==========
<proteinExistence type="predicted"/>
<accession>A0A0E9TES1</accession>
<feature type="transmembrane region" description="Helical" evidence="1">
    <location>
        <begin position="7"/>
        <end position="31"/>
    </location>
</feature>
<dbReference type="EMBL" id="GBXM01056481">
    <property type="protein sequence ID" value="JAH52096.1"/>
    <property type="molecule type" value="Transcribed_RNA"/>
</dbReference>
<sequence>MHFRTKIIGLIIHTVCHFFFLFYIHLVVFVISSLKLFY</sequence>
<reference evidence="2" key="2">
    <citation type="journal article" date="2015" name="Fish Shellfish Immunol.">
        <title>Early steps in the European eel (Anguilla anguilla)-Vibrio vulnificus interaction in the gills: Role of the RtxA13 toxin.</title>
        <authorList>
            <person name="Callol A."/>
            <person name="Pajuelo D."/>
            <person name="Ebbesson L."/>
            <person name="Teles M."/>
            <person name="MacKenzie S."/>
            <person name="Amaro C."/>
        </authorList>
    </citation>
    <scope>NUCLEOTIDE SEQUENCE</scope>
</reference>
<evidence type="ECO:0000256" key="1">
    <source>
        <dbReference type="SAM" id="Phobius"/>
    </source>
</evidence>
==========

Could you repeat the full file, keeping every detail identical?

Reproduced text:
<proteinExistence type="predicted"/>
<accession>A0A0E9TES1</accession>
<feature type="transmembrane region" description="Helical" evidence="1">
    <location>
        <begin position="7"/>
        <end position="31"/>
    </location>
</feature>
<dbReference type="EMBL" id="GBXM01056481">
    <property type="protein sequence ID" value="JAH52096.1"/>
    <property type="molecule type" value="Transcribed_RNA"/>
</dbReference>
<sequence>MHFRTKIIGLIIHTVCHFFFLFYIHLVVFVISSLKLFY</sequence>
<reference evidence="2" key="2">
    <citation type="journal article" date="2015" name="Fish Shellfish Immunol.">
        <title>Early steps in the European eel (Anguilla anguilla)-Vibrio vulnificus interaction in the gills: Role of the RtxA13 toxin.</title>
        <authorList>
            <person name="Callol A."/>
            <person name="Pajuelo D."/>
            <person name="Ebbesson L."/>
            <person name="Teles M."/>
            <person name="MacKenzie S."/>
            <person name="Amaro C."/>
        </authorList>
    </citation>
    <scope>NUCLEOTIDE SEQUENCE</scope>
</reference>
<evidence type="ECO:0000256" key="1">
    <source>
        <dbReference type="SAM" id="Phobius"/>
    </source>
</evidence>